FOR IMMEDIATE RELEASE
Friday, February 28, 2014
Director of Public Relations
National Federation of the Blind
(410) 659-9314, extension 2330
(410) 262-1281 (Cell)
National Federation of the Blind Applauds Senate Introduction of TEACH Act
Senators Warren, Hatch Introduce Technology, Education and Accessibility in College and Higher Education Act
Baltimore, Maryland and Washington, DC (February 28, 2014): The National Federation of the Blind (NFB), the oldest and largest nationwide organization of blind Americans, applauds Senators Elizabeth Warren (D-MA) and Orrin Hatch (R-UT) for yesterday introducing the Technology, Education and Accessibility in College and Higher Education (TEACH) Act (S. 2060). The TEACH Act, which is the result of collaboration between the NFB and the Association of American Publishers, and which has been endorsed by eleven other organizations of and for people with disabilities, will create accessibility guidelines for electronic instructional materials and related information technologies used by institutions of higher education. The introduction of the bill was announced during a Senate Health, Education, Labor and Pensions Committee hearing focusing on college access and success for students with disabilities.
A companion bill, H.R. 3505, was introduced in the U.S. House of Representatives by Congressman Tom Petri (R-WI) on November 15, 2013. The bills have the same text, making it easier for Congress to pass this simple solution to an outrageous problem.
Dr. Marc Maurer, President of the National Federation of the Blind, said: “Every day, blind college students face frustration and despair in the pursuit of their education because of inaccessible technology. E-readers, Web content, mobile applications, and learning management systems are integral to the twenty-first-century college experience, and students with disabilities are being needlessly left behind. No student can be expected to succeed in college if he or she is denied access to critical course material. Schools and manufacturers must embrace readily available accessibility solutions so that all students can benefit from educational technology, and the guidelines established by the TEACH Act will make it clear how manufacturers and institutions of higher education can best serve students with disabilities. These guidelines are long overdue, and we applaud Senators Warren and Hatch for introducing this critical bill.”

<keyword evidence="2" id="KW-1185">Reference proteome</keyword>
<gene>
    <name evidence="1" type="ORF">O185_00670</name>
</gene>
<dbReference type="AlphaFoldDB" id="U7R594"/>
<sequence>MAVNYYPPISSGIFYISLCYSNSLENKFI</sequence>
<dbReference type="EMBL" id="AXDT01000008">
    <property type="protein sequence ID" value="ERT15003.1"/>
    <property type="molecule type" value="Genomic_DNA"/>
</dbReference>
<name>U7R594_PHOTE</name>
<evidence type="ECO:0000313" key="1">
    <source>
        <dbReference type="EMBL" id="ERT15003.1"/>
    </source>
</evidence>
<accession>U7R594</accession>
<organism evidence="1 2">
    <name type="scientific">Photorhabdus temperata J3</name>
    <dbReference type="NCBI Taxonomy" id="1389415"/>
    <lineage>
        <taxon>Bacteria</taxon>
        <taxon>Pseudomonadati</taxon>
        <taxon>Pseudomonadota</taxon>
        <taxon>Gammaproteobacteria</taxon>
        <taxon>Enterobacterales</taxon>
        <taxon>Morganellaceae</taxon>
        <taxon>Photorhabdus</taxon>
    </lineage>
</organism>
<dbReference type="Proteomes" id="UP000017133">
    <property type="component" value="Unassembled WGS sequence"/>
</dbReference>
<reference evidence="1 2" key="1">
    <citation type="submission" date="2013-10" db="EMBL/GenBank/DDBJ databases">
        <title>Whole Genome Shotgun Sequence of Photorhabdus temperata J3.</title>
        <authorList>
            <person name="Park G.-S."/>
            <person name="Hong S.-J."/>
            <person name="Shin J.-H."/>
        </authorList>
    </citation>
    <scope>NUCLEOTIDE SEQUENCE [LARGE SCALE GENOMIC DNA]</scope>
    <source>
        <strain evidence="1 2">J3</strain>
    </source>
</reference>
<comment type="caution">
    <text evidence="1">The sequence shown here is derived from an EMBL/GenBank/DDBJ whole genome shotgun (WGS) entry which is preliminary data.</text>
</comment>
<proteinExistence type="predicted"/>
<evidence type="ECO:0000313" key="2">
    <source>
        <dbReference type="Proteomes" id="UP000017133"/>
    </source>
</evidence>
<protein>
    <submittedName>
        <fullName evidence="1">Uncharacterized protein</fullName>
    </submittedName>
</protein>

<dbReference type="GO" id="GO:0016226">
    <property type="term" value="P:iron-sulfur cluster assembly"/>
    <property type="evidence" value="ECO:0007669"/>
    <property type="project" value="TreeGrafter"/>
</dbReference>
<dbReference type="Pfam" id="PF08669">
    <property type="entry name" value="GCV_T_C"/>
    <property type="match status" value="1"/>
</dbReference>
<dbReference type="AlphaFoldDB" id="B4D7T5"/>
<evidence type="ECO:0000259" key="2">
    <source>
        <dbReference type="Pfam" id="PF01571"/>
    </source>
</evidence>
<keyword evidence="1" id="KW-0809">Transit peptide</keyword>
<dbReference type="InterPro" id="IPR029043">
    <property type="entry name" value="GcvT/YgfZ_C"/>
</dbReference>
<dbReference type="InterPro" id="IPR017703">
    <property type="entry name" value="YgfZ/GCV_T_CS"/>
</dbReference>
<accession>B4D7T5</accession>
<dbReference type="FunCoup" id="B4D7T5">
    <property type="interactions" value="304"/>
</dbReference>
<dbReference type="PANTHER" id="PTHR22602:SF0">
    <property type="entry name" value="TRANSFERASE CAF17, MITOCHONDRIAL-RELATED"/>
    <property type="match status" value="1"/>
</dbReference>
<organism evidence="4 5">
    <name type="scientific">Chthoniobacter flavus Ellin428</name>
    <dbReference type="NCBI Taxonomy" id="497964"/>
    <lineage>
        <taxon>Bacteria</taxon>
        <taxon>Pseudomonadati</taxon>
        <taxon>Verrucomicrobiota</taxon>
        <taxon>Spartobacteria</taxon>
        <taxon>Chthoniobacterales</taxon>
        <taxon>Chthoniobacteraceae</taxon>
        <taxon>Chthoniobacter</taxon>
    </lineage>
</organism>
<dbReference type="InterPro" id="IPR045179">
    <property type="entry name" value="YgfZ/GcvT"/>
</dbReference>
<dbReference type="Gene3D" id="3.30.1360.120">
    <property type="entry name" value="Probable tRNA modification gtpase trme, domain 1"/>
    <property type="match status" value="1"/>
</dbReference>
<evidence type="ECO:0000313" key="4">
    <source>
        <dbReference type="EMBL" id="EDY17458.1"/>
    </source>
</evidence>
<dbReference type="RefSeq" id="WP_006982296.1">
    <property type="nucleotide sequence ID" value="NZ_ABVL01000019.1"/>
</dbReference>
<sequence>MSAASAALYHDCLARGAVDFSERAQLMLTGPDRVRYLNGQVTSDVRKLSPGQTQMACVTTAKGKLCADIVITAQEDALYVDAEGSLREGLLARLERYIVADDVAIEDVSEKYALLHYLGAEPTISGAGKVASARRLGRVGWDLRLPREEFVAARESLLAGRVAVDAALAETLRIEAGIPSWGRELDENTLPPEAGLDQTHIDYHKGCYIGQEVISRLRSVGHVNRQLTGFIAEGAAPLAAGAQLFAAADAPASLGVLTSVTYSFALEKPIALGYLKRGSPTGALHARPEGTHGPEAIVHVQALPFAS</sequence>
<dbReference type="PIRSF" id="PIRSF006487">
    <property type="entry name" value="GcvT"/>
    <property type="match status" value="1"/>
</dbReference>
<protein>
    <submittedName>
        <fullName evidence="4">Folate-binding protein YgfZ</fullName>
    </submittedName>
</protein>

Senator Warren said in a statement: “It’s critically important that university services and course materials remain accessible to students with disabilities as technology advances and changes the way we communicate and learn. I’m pleased to join Senator Hatch to introduce the TEACH Act, which would help promote the use of educational technologies that meet the needs of all students."
Senator Hatch said: “Technological advances have increased educational opportunities for everyone but especially for students with disabilities. However, in order to benefit from these new technologies students need to be able to access them. The TEACH Act promotes the development of guidelines to assist educational institutions in selecting and offering course materials and services that students of all abilities can benefit from, and as someone who helped write the Americans with Disabilities Act, I’m proud to support it.”